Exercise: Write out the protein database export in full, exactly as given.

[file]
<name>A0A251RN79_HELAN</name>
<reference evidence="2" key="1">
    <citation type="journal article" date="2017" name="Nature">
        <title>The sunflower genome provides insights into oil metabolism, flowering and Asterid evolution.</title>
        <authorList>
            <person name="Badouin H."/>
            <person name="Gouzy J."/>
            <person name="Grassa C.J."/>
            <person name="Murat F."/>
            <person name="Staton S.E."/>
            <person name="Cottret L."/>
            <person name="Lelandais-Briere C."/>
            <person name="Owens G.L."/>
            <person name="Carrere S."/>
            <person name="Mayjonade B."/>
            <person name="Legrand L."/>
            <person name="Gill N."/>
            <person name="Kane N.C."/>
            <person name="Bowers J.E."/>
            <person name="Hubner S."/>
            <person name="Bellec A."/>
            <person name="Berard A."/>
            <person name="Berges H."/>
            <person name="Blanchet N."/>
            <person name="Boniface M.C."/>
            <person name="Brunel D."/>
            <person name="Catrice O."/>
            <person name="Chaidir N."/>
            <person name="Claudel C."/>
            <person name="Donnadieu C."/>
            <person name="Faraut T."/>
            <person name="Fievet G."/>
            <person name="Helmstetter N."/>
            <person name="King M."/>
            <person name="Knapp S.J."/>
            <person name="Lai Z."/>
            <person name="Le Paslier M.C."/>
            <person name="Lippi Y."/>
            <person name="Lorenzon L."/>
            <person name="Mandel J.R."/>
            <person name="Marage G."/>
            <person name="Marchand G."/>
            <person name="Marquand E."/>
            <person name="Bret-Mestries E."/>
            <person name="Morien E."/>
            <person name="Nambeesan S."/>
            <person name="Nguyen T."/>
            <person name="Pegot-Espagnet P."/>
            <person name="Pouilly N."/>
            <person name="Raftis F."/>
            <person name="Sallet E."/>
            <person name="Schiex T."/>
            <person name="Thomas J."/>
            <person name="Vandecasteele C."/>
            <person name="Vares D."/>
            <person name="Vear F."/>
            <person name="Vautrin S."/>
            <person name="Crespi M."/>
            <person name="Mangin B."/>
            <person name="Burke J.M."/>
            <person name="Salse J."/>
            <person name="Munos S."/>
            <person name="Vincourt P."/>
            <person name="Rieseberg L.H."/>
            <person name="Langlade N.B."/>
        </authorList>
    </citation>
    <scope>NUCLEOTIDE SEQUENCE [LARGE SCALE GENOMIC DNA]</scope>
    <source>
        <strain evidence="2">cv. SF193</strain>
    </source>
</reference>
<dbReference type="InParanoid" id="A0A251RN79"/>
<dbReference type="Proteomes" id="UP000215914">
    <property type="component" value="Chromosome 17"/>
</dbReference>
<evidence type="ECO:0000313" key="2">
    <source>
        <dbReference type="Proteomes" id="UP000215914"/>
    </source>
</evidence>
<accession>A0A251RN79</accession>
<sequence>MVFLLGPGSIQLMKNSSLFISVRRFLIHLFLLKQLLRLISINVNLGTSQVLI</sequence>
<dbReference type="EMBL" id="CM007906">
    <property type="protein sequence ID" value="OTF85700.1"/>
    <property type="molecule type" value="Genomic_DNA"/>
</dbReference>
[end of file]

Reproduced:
<name>A0A251RN79_HELAN</name>
<reference evidence="2" key="1">
    <citation type="journal article" date="2017" name="Nature">
        <title>The sunflower genome provides insights into oil metabolism, flowering and Asterid evolution.</title>
        <authorList>
            <person name="Badouin H."/>
            <person name="Gouzy J."/>
            <person name="Grassa C.J."/>
            <person name="Murat F."/>
            <person name="Staton S.E."/>
            <person name="Cottret L."/>
            <person name="Lelandais-Briere C."/>
            <person name="Owens G.L."/>
            <person name="Carrere S."/>
            <person name="Mayjonade B."/>
            <person name="Legrand L."/>
            <person name="Gill N."/>
            <person name="Kane N.C."/>
            <person name="Bowers J.E."/>
            <person name="Hubner S."/>
            <person name="Bellec A."/>
            <person name="Berard A."/>
            <person name="Berges H."/>
            <person name="Blanchet N."/>
            <person name="Boniface M.C."/>
            <person name="Brunel D."/>
            <person name="Catrice O."/>
            <person name="Chaidir N."/>
            <person name="Claudel C."/>
            <person name="Donnadieu C."/>
            <person name="Faraut T."/>
            <person name="Fievet G."/>
            <person name="Helmstetter N."/>
            <person name="King M."/>
            <person name="Knapp S.J."/>
            <person name="Lai Z."/>
            <person name="Le Paslier M.C."/>
            <person name="Lippi Y."/>
            <person name="Lorenzon L."/>
            <person name="Mandel J.R."/>
            <person name="Marage G."/>
            <person name="Marchand G."/>
            <person name="Marquand E."/>
            <person name="Bret-Mestries E."/>
            <person name="Morien E."/>
            <person name="Nambeesan S."/>
            <person name="Nguyen T."/>
            <person name="Pegot-Espagnet P."/>
            <person name="Pouilly N."/>
            <person name="Raftis F."/>
            <person name="Sallet E."/>
            <person name="Schiex T."/>
            <person name="Thomas J."/>
            <person name="Vandecasteele C."/>
            <person name="Vares D."/>
            <person name="Vear F."/>
            <person name="Vautrin S."/>
            <person name="Crespi M."/>
            <person name="Mangin B."/>
            <person name="Burke J.M."/>
            <person name="Salse J."/>
            <person name="Munos S."/>
            <person name="Vincourt P."/>
            <person name="Rieseberg L.H."/>
            <person name="Langlade N.B."/>
        </authorList>
    </citation>
    <scope>NUCLEOTIDE SEQUENCE [LARGE SCALE GENOMIC DNA]</scope>
    <source>
        <strain evidence="2">cv. SF193</strain>
    </source>
</reference>
<dbReference type="InParanoid" id="A0A251RN79"/>
<dbReference type="Proteomes" id="UP000215914">
    <property type="component" value="Chromosome 17"/>
</dbReference>
<evidence type="ECO:0000313" key="2">
    <source>
        <dbReference type="Proteomes" id="UP000215914"/>
    </source>
</evidence>
<accession>A0A251RN79</accession>
<sequence>MVFLLGPGSIQLMKNSSLFISVRRFLIHLFLLKQLLRLISINVNLGTSQVLI</sequence>
<dbReference type="EMBL" id="CM007906">
    <property type="protein sequence ID" value="OTF85700.1"/>
    <property type="molecule type" value="Genomic_DNA"/>
</dbReference>